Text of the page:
China AIDS policy must be matched by enforcement
BEIJING, Sep 11 (Reuters) China has done a remarkable about-face in dealing with HIV/AIDS, but good intentions need wider implementation in a country where eight people become infected each hour, a top UN official said today.
Peter Piot, executive director of the United Nations AIDS agency UNAIDS, said there was a mismatch between high-level policy and enforcement on the ground.
He said China's public security organs, which have in the past harassed and detained AIDS activists, must lay off.
''I'm seeing a sea change in the policies and the leadership at the central level in the fight against AIDS,'' Piot told Reuters in an interview.
''I think all the right policies are in place. The challenge is of course to make sure across the country they are being implemented,'' he said on the sidelines of the launch of an initiative to involve business in China's AIDS fight.
China recorded its first outbreak of AIDS in 1989. During the 1990s, many people -- notably in the central province of Henan -- contracted the virus through contaminated blood transfusions.
An estimated 650,000 people are living with HIV/AIDS in China, and health experts say the disease is moving into the general population with most new infections now spread sexually, although drug-users follow closely behind.
''Frankly, two years ago I could not have dreamt that there would be close to 300 methadone-providing clinics for injecting drug-users across the country,'' said Piot, who has just returned from the poor southwestern province of Guizhou.
''In Guizhou I could see methadone treatment clinics and needles are being provided. Take India, or Thailand, or Russia, or Vietnam -- they don't do that yet,'' said the Belgian-trained microbiologist.
But he said that the government must involve civil society more closely and rein in the security forces.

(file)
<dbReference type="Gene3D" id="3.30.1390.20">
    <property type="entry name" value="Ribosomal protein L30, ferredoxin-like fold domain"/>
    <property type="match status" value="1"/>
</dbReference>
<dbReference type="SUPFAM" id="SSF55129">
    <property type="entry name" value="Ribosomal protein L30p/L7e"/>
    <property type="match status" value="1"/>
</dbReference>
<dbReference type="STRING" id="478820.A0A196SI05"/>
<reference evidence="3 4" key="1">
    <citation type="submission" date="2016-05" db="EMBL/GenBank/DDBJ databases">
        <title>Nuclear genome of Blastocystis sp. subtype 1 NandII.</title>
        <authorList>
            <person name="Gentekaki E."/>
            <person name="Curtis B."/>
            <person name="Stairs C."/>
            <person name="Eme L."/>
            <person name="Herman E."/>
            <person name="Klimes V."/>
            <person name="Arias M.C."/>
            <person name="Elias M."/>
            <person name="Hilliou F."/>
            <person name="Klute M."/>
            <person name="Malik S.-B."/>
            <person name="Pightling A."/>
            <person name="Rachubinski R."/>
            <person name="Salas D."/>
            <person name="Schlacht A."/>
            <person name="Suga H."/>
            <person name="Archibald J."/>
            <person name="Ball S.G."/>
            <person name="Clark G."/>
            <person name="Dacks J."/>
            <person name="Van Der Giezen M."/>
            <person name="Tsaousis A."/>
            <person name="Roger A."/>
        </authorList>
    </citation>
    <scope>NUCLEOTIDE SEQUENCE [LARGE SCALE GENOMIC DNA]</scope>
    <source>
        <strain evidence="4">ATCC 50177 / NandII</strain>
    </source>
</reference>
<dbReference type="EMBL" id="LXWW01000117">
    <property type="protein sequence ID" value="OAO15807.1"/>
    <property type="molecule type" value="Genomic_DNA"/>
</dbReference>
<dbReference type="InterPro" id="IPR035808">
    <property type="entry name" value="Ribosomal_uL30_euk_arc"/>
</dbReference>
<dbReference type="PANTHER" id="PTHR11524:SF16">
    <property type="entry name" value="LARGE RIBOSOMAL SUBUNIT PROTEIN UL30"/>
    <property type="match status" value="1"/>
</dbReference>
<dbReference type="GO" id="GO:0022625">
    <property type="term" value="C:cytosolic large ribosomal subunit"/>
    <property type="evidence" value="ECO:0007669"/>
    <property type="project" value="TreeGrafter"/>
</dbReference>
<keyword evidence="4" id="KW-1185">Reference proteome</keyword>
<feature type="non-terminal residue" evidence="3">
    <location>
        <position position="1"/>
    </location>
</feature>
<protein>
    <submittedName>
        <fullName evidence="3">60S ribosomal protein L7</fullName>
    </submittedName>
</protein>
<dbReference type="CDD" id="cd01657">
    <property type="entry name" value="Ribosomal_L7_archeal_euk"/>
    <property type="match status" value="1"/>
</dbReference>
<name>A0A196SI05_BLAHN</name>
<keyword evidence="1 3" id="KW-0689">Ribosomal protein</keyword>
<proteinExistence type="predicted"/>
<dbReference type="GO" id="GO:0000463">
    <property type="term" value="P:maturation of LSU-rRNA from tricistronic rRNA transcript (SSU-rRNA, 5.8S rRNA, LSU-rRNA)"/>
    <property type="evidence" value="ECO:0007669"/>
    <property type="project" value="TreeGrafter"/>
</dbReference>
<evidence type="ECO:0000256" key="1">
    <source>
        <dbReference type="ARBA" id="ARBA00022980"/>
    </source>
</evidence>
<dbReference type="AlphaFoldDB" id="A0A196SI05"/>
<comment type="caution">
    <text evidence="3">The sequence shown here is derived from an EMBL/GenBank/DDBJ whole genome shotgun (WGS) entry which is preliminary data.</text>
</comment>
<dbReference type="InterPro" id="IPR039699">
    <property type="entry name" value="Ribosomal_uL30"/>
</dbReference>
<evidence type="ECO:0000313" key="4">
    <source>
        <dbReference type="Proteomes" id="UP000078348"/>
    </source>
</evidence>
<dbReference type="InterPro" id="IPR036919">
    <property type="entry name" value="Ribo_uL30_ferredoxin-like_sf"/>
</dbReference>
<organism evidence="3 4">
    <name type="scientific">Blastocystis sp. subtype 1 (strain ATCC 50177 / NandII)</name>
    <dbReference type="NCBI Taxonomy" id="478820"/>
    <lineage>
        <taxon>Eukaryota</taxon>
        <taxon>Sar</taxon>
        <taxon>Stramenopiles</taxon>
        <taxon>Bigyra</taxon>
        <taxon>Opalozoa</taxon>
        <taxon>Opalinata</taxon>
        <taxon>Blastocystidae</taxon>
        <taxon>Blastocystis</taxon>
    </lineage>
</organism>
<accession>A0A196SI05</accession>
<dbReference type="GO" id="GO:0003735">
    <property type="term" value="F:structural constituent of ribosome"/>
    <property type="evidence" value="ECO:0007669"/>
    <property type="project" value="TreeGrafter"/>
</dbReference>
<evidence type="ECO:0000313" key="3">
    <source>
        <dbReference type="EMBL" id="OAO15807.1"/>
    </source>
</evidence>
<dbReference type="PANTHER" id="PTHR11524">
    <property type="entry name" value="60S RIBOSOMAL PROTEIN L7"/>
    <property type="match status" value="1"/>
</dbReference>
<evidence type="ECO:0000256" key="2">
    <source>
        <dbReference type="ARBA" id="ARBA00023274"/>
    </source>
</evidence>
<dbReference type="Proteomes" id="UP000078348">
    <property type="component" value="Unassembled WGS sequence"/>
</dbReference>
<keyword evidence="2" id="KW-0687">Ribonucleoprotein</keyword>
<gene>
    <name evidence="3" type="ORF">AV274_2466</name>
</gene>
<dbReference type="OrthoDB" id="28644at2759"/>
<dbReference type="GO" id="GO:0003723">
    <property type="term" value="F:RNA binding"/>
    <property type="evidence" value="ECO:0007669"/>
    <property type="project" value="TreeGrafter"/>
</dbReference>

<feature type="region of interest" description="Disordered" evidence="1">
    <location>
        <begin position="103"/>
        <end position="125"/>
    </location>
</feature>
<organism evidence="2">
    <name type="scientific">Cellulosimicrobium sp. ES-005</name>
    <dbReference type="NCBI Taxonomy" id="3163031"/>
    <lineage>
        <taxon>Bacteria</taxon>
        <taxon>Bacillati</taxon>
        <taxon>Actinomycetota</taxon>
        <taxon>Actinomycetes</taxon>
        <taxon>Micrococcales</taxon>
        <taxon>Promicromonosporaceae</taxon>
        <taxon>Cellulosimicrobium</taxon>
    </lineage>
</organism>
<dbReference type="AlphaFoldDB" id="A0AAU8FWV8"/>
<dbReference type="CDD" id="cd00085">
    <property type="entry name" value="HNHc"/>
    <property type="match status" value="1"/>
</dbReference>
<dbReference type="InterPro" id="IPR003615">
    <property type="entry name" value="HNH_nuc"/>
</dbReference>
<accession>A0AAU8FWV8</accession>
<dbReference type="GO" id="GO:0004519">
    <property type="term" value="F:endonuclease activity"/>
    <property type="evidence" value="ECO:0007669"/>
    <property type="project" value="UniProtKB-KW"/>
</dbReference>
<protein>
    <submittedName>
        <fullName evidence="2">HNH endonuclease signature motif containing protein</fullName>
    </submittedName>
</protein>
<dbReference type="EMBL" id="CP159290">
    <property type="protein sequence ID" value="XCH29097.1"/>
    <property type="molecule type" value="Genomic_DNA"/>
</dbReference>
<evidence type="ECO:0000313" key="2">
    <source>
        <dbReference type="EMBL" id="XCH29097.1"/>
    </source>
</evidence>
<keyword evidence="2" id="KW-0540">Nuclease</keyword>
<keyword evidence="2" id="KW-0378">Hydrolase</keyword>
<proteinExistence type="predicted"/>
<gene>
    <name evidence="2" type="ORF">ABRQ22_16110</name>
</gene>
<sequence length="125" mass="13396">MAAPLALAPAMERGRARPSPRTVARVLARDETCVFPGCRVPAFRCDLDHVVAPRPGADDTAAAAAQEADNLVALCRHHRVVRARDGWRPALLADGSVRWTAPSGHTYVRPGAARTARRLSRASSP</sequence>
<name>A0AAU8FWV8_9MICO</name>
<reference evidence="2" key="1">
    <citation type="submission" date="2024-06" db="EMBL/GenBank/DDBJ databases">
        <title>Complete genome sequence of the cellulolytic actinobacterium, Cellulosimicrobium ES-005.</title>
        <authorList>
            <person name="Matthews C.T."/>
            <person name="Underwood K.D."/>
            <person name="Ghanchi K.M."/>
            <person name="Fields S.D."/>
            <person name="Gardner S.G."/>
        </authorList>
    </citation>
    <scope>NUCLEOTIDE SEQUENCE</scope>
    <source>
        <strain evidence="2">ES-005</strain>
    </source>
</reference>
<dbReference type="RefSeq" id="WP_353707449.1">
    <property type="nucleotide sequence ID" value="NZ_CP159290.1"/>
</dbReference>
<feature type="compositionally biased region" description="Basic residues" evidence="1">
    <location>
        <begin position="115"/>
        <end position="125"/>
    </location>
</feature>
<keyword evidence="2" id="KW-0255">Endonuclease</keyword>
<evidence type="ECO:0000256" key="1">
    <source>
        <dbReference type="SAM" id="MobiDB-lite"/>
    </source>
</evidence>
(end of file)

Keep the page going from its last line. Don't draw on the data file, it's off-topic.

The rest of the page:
Early this year Chinese police held prominent dissident and AIDS activist Hu Jia in secret detention for 41 days. Last week they detained him again only to release him a day later.
''One needs to solve the tension and sometimes the contradiction between the goals and methods of public security and of public health,'' Piot said. ''You cannot really totally be successful without having space for civil society.'' Public ignorance about AIDS -- a recent survey found 20 percent of people had never heard of the disease -- is another problem, especially for the country's 140 million or so migrant workers, mostly badly educated and from poorer parts of China.
Piot said the newest problem was reaching out to sex workers in a country where prostitution is illegal and stigmatised but has made a huge comeback since Chinese economic reforms began in the 1980s.
''We have to see that public security is not going to arrest a woman who has a condom in her purse and say she is a prostitute. The State Council has issued a directive saying 'no, that's not a reason for arrest','' he said, referring to the Cabinet.
''But that's going to take time.'' REUTERS DKB KP1235